What does it mean to be the world’s most famous Holocaust survivor? Becoming Elie Wiesel uncovers the complex and conflicted person behind the legend, and his role in shaping the global conversation about the Holocaust and beyond.
Phase of Support: Production
David Fisher - Director, Producer
David Fisher is an award-winning filmmaker. Fisher served (1999-2008) as the Director of the New Israeli Foundation for Cinema and is considered instrumental in expanding the fund into a unique cultural body that engages filmmakers from diverse backgrounds, and supports distinctive works of cinematic art, most notably Waltz with Bashir. The 16 documentaries Fisher has made so far demonstrate thorough investigations, revealing broad aspects of Jewish life marked by a very personal and daring POV. His most notable film Love Inventory – “a gem that does the Israeli cinema proud” wrote Emanuel Levy in the Variety – is the winner of Israeli Film Academy award and best documentary at the Jerusalem Festival – was broadcast nationally on PBS. Six Million and One, co-produced by ARTE and Yes-Docu, supported by the Claims Conference, premiered at the Seattle IFF and was released at the Lincoln Plaza in NYC and Laemmle Los Angeles.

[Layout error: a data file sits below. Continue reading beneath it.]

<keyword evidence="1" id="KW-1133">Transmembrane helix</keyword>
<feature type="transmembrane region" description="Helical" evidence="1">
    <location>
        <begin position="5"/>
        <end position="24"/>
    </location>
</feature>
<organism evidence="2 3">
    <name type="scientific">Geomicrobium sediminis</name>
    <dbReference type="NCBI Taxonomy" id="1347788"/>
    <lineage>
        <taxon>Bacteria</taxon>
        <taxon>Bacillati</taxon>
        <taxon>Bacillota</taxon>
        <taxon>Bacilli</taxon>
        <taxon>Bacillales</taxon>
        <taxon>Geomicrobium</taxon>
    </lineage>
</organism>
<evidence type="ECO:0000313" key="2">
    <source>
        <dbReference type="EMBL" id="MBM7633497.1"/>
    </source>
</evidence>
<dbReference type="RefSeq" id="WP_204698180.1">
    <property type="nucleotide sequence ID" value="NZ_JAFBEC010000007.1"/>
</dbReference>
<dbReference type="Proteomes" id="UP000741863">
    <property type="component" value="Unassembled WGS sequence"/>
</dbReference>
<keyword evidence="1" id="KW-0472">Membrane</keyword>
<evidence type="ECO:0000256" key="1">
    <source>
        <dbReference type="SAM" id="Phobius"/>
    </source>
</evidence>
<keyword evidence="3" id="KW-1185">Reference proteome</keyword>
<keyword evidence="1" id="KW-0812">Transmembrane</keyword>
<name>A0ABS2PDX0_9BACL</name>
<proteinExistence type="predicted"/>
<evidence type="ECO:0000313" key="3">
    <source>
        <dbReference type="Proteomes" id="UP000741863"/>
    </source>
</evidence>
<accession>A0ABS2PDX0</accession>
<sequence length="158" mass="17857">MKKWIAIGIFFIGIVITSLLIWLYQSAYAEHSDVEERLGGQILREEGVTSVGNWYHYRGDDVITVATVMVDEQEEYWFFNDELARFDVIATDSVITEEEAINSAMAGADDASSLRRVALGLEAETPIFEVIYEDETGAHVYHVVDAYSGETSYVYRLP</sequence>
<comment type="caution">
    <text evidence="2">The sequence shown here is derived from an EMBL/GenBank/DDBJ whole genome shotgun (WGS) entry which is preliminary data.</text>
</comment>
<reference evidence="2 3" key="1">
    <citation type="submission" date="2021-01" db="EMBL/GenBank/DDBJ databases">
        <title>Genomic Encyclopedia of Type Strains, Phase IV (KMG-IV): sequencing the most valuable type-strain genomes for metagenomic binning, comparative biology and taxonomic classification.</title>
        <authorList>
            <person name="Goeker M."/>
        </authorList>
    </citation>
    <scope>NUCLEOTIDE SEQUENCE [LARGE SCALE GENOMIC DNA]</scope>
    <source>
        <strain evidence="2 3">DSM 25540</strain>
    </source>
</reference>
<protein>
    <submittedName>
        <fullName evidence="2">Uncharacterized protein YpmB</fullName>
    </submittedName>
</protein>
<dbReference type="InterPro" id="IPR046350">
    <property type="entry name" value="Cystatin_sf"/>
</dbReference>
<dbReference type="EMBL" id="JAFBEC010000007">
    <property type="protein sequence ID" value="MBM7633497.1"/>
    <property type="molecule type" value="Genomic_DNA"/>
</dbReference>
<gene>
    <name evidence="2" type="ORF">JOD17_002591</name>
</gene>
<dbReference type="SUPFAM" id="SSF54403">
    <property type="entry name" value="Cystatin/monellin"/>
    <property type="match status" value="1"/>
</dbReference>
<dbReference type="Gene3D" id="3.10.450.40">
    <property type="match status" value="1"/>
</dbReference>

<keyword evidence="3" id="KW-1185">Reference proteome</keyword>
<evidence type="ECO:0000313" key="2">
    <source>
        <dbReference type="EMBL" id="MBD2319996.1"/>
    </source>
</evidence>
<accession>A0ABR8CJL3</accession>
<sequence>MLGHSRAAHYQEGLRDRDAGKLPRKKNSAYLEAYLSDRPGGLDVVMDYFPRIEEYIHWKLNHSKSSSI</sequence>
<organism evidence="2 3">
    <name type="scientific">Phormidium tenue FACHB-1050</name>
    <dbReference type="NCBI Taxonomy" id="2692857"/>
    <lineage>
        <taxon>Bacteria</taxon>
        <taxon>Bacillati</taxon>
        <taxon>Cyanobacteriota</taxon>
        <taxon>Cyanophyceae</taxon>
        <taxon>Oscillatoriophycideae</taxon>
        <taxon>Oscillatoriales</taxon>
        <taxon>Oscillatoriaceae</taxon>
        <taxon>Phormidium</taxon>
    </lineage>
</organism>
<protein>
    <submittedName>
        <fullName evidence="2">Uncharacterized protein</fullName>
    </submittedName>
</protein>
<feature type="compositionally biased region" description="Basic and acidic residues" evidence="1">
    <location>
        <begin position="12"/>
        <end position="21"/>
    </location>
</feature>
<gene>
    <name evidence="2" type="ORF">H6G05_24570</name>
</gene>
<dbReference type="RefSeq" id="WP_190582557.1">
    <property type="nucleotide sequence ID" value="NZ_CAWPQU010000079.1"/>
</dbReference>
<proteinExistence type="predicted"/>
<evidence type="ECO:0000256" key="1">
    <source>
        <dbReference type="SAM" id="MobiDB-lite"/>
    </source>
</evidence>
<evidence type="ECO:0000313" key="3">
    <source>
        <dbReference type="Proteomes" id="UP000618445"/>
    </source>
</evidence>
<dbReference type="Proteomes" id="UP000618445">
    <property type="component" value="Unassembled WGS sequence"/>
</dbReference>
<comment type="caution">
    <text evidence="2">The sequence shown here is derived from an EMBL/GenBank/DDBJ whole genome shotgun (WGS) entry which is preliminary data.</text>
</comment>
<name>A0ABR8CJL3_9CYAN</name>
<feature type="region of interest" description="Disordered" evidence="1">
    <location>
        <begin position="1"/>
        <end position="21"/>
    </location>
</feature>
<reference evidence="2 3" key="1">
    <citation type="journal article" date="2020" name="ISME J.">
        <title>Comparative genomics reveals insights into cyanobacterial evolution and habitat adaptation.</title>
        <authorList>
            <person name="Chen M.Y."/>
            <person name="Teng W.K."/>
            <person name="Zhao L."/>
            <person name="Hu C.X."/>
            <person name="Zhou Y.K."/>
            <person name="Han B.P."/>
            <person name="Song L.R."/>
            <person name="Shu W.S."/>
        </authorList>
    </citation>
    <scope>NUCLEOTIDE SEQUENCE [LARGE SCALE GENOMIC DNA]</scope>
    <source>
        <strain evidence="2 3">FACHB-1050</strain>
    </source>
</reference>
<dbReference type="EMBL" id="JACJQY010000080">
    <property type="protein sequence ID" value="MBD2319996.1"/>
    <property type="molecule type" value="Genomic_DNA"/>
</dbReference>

Michael Berenbaum - Producer
Michael Berenbaum is an L.A-based producer, scholar and two times Emmy winner. His involvement in film dates back to his writing the script for a PBS special on the reunion of Holocaust survivors in Washington DC in 1984, and to commissioning the production of historical films to accompany exhibitions at the US Holocaust Memorial Museum. Berenbaum worked directly with Wiesel leading the President’s Commission that established the Holocaust Museum—a collaboration that offered Berenbaum the opportunity to know and understand Wiesel like few people could. In 1995 he co-produced “One Survivor Remembers” for HBO and the USHHMM. The film garnered an Oscar for Best Short Documentary, a Prime Time Emmy for Outstanding Informational Special, and a Cable Ace Award for Best director of a documentary. Since then, the Southern Poverty Law Center’s Teaching Tolerance Program has distributed over 130,000 copies of it to American schools and youth organizations.